This trio of films has a combined worldwide box office gross of around $4.3 billion. "The Way of Water" is already the fourth highest-grossing film of all time as of the writing of this piece (which means James Cameron can lay claim to directing 60% of the top five, thanks to both "Avatar" movies and "Titanic"). All three movies received strong reviews, with "Maverick" being one of the most acclaimed titles of 2022. Oscar success would merely be an extra dollop of icing on an already well-decorated cake, but it is notable how they're all considered worthy nominees without much grumbling from even the most hardened of skeptics.

How Top Gun, Avatar, And Black Panther Became Oscar Favorites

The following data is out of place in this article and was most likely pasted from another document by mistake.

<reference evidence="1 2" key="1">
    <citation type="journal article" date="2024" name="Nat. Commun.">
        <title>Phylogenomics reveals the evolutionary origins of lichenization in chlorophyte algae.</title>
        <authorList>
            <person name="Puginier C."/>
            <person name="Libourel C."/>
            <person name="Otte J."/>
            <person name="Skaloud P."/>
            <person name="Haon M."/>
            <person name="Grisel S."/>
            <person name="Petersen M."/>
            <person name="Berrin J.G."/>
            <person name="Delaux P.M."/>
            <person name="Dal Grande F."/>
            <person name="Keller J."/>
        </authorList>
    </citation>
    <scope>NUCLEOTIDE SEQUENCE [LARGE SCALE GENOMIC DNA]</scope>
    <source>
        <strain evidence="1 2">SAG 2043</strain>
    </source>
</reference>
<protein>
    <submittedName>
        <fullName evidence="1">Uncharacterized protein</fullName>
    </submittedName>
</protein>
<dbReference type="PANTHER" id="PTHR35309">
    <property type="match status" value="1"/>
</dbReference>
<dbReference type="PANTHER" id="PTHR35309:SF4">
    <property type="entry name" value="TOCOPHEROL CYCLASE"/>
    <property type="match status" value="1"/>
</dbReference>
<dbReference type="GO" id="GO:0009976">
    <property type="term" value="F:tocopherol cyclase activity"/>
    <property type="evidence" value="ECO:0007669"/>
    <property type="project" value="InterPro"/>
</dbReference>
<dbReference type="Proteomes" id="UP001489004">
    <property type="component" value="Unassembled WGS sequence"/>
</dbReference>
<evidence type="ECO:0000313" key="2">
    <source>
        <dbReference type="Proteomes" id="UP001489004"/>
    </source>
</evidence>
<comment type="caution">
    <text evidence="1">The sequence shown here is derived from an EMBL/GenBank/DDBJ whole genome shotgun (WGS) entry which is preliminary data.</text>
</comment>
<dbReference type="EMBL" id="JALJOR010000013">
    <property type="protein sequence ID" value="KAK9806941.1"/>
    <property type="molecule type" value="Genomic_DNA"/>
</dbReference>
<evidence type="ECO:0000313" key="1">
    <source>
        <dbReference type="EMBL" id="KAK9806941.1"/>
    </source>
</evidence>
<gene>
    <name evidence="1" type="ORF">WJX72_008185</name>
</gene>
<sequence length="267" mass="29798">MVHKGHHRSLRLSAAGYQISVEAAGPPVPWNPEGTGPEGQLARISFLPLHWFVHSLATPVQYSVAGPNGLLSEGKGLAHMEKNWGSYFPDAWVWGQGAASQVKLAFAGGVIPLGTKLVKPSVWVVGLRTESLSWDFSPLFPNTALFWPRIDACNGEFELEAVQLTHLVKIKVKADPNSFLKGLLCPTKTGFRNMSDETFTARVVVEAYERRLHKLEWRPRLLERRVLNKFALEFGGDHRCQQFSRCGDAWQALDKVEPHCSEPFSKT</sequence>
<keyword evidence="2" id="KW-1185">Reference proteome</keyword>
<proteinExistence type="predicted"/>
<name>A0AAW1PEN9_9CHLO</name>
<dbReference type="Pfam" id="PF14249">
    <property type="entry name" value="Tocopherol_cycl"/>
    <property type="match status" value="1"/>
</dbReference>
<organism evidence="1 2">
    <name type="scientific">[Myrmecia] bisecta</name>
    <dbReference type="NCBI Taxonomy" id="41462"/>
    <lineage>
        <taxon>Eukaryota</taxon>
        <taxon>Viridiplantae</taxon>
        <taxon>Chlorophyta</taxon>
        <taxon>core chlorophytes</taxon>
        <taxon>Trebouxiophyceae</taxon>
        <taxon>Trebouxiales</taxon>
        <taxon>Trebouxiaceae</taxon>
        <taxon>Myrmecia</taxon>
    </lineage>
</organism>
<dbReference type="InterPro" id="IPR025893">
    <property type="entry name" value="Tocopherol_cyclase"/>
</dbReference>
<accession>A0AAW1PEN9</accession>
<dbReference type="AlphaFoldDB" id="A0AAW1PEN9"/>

Based purely on critical reception, this trio of blockbusters soared above its competition. Expectations were high for all, but few could have predicted seeing "Top Gun: Maverick" landing a 96% score on Rotten Tomatoes. It helped that they made tons of money, of course, but the real clout in regard to the Academy is their images as works of both populist and artistic value. It's tough to deny that "Top Gun: Maverick," for instance, is one of the most technically ambitious works of 2022, a high-concept action tale featuring real fighter pilot stunts and kinetic set-pieces that got butts in seats at the multiplex at a time when studios struggled to do so. James Cameron somehow topped his own lavish expectations with "The Way of Water" when it came to advancements in CGI and the movie's underwater scenes. "Wakanda Forever" saw Ryan Coogler and his team face the impossible circumstances created by the death of Chadwick Boseman and create a heartfelt meta story of grief and heroism that gave Bassett a showcase for one of her best performances in years.